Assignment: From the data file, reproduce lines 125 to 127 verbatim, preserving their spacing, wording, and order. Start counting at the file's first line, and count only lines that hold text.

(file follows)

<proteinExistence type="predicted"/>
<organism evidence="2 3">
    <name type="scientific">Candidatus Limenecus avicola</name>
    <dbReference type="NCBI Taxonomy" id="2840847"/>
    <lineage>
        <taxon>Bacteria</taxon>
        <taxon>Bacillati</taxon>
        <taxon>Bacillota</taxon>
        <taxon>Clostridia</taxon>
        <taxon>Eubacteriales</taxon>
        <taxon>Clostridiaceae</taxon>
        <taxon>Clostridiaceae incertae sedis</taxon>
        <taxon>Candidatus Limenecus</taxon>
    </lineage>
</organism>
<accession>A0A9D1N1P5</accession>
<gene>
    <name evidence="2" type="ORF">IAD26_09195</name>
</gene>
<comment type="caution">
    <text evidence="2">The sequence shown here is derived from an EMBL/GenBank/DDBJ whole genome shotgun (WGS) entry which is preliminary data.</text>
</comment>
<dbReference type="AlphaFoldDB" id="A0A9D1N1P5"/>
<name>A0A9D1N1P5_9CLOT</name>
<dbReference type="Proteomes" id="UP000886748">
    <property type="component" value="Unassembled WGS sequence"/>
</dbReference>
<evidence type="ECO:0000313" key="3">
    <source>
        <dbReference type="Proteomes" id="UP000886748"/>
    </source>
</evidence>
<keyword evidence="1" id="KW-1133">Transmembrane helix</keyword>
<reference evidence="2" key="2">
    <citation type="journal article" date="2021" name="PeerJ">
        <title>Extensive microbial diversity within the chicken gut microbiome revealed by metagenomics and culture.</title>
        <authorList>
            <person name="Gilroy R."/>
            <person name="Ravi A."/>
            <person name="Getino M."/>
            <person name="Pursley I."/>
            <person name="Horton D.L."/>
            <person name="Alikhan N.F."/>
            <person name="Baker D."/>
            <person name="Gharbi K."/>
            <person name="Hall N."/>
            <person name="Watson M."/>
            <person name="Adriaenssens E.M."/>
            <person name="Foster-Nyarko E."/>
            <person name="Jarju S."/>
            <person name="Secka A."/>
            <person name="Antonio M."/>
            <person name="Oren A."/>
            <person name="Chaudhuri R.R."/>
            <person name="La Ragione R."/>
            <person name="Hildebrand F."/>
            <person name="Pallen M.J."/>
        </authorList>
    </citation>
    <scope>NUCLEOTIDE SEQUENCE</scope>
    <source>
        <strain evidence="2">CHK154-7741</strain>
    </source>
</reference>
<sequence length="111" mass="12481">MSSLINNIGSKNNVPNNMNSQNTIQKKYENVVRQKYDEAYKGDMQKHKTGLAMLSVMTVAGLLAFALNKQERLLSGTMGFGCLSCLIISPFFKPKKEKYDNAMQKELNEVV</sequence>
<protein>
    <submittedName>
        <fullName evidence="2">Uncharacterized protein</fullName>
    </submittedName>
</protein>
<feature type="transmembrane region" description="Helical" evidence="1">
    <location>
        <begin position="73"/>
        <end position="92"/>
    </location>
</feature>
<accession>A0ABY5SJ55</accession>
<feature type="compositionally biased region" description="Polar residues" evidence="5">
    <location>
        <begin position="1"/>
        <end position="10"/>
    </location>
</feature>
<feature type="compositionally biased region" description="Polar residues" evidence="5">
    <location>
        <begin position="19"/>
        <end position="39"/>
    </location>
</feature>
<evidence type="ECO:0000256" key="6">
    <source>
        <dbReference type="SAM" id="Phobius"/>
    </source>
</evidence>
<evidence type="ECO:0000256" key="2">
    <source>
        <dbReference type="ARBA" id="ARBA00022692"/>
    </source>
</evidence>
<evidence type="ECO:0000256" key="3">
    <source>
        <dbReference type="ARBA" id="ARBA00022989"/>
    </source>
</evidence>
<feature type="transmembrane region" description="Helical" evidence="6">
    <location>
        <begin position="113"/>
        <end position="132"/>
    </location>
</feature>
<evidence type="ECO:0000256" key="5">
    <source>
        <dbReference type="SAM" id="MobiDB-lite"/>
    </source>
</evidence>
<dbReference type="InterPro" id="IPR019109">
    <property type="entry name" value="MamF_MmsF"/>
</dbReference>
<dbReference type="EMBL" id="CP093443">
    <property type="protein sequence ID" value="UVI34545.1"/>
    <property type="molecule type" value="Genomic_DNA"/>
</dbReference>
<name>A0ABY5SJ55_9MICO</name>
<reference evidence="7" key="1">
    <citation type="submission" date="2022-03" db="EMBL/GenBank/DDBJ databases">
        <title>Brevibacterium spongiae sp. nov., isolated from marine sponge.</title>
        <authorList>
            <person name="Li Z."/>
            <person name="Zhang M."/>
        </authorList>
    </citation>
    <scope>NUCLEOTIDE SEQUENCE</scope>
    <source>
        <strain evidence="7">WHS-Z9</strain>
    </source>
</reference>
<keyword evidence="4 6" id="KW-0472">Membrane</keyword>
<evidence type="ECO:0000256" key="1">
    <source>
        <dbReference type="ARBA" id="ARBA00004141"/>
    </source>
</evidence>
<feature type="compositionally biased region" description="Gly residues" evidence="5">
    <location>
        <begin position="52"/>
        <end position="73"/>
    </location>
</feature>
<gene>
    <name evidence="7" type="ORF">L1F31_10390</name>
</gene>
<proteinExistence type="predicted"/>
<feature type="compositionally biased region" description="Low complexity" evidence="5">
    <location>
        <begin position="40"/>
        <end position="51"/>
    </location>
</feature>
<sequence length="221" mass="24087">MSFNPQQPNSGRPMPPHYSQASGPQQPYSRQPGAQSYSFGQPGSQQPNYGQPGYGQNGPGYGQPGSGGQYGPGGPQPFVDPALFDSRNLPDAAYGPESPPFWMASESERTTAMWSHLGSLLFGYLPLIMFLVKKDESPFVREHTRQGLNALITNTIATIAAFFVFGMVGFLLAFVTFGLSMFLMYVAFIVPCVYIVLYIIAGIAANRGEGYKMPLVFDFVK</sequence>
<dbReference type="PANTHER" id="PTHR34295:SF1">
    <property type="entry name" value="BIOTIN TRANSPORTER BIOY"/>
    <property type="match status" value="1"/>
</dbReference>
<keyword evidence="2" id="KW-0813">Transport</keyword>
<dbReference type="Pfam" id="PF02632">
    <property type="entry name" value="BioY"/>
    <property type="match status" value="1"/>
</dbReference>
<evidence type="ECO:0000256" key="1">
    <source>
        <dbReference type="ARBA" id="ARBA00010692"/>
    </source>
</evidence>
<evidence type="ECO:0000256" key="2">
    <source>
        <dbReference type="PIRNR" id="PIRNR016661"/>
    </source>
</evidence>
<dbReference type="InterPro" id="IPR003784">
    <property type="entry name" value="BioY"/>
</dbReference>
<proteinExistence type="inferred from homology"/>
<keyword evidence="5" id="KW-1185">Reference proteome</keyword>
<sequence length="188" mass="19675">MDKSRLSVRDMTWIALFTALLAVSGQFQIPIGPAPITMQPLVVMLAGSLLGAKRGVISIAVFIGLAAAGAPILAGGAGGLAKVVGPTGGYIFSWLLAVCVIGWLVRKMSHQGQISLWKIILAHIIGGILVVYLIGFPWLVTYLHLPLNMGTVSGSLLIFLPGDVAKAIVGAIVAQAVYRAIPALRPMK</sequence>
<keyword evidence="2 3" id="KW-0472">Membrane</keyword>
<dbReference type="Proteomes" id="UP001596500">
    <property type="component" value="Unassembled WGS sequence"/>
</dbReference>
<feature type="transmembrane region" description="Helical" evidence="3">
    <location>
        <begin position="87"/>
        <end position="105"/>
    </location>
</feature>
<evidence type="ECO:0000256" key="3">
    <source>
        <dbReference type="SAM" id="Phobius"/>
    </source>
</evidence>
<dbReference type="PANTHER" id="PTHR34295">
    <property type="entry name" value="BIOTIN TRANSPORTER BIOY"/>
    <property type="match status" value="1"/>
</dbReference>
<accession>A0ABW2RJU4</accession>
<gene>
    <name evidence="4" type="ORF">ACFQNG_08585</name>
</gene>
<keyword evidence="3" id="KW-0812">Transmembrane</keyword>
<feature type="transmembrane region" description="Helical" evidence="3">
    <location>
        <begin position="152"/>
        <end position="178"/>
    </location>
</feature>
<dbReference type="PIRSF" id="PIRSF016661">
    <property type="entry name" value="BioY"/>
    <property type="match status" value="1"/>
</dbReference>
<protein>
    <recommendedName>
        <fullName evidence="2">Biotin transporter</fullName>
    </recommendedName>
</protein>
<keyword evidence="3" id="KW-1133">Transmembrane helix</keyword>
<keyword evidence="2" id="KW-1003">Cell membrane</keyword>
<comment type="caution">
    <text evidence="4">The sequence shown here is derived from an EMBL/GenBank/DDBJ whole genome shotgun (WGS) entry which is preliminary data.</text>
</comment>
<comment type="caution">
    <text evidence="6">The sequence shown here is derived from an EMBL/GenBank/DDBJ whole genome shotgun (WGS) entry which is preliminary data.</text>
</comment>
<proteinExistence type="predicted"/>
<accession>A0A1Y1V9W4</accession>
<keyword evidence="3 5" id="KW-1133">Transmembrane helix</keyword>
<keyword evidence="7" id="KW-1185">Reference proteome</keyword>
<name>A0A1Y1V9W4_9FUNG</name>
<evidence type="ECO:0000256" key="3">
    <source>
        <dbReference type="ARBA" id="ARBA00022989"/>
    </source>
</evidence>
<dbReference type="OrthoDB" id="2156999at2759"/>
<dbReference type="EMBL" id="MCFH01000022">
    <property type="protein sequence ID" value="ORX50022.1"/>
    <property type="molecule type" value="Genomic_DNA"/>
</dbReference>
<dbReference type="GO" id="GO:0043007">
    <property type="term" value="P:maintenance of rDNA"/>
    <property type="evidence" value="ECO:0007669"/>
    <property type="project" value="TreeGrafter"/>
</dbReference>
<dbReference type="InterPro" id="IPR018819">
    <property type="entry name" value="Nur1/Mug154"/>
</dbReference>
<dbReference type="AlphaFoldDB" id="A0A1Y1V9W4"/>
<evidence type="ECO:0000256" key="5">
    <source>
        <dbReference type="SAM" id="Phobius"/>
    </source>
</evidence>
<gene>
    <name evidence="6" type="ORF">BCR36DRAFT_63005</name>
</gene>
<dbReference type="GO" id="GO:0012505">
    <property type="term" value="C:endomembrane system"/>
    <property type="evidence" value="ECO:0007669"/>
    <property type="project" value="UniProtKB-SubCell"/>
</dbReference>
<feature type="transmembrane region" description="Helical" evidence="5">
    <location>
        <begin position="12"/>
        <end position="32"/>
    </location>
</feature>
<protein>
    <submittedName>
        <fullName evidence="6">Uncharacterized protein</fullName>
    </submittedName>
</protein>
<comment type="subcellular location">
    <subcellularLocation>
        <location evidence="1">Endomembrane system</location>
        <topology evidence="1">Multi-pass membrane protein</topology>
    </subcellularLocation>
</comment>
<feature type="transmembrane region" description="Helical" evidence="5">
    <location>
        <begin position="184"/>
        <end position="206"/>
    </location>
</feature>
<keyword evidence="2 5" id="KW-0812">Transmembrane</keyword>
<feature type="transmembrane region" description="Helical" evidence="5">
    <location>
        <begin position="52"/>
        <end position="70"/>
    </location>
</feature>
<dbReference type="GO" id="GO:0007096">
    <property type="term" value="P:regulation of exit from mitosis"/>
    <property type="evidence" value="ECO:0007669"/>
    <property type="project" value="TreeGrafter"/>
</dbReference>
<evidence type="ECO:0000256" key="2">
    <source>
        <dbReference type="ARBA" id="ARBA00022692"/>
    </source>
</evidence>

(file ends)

    <citation type="submission" date="2022-03" db="EMBL/GenBank/DDBJ databases">
        <title>Brevibacterium spongiae sp. nov., isolated from marine sponge.</title>
        <authorList>